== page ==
But, alas, the money that representatives receive will not be from kind-hearted donors at all. In fact, the money will arrive in the form of stolen or fake cheques or money orders or via hijacked bank accounts. Thus, the scheme is a means of turning the proceeds of crime into untraceable cash, which is obviously a most desirable outcome for the criminals who conduct such nefarious activities. Police investigations will lead directly to the hapless representative, while the criminal can pick up his cash via the money transfer and disappear. Representatives may find themselves out of pocket and in all sorts of legal hot water for receiving stolen funds.

In this case, the scammers have used a free webmail account belonging to a well-known Catholic organization. The organization's website allows users to create an email account that features the organization's domain name. Thus, by misusing the webmail service, the scammers are able to send scam emails that look like they originate from a genuine Catholic organization.

Such money laundering scams are very common and take many forms. Be wary of any offer of work that seeks people willing to process funds for an overseas organization. It is very unlikely that any legitimate organization would employ someone in such a capacity via an unsolicited email. Moreover, any supposed job offer that suggests that "workers" pay themselves by deducting a percentage of received funds should be treated with great suspicion. It is highly unlikely that any legitimate organization would conduct its business in such a manner.


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References

Behind the Phish - Following the Money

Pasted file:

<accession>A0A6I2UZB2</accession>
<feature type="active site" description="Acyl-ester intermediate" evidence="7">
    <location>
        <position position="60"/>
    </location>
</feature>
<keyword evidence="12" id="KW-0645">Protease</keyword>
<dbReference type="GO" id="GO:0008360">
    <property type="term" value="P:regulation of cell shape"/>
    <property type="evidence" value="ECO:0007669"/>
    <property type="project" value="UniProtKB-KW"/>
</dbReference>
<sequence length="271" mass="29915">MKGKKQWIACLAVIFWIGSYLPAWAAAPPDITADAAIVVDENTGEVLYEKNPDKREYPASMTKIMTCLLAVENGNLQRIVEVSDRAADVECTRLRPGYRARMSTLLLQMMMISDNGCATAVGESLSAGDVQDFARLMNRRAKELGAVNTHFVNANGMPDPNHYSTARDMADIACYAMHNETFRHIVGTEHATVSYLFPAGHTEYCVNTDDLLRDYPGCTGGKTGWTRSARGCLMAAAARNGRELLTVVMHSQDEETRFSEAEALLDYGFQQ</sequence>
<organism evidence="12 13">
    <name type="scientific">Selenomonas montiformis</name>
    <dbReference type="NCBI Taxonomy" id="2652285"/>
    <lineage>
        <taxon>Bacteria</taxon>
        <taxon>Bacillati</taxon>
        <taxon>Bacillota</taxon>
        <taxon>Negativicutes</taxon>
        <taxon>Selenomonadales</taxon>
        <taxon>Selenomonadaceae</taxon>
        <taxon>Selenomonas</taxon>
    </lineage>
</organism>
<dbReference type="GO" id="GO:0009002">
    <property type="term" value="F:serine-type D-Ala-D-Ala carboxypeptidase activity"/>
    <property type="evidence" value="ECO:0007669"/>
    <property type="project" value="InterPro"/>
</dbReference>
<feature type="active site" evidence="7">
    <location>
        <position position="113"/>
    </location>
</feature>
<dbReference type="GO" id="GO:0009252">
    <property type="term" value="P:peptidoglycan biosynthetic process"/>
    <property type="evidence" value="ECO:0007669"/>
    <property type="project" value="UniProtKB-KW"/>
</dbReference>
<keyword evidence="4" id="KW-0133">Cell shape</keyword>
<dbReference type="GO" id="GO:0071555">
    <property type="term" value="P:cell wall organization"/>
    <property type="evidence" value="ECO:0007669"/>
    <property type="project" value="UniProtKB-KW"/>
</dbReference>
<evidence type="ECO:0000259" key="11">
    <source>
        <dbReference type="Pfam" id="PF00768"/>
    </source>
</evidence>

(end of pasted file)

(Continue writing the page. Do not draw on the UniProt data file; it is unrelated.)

Payment Transfer Job Scam Emails - Laundering Scams
Red Bull Car Adverts Money Laundering Scam



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Issue 139 Start Menu

Pages in this issue:
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  2. Tom Kenny, Voice of SpongeBob Is NOT Dead
  3. Facebook Post Claims Dog Saved Puppies From House Fire
  4. HM Revenue & Customs Income Tax Repayment Phishing Scam
  5. Did Samsung Pay a $1 Billion Fine to Apple in 5 Cent Coins?
  6. Student Finance England 'Payment Cancelled' Phishing Scam
  7. All-In-One Shopping Voucher Malware
  8. Morgan Freeman is NOT Dead
  9. NatWest 'Account Locked' Phishing Scam
  10. 'Causes' Petition Calling To End Using Dogs As Shark Bait
  11. Young Football Player Not Allowed to Wear Pink Gloves For Breast Cancer
  12. Photo Sharing Request for 'Pray For Rosalie'
  13. Misleading Warning about Missed Calls From +375 and +371 Numbers
  14. 'Catholic Charities Organization' Money Laundering Scam
  15. Facebook Survey Scam - Free $500 Woolworths Gift Voucher
  16. 'Windows Live Update' Sector Zero Virus Hoax
  17. Killer Piranha Attack Images
  18. Circulating Image Implies Heineken Supports Dog Fighting
  19. Another Sick Baby Hoax - Like, Comment or Share to Help Baby With Large Mass on Her Back
  20. ACMA 'Security Upgrade' Phishing Scam
  21. 'Circle of Safety' - Child Stuck in Wheel Well Photograph
  22. American Express 'Security Verification' Phishing Scam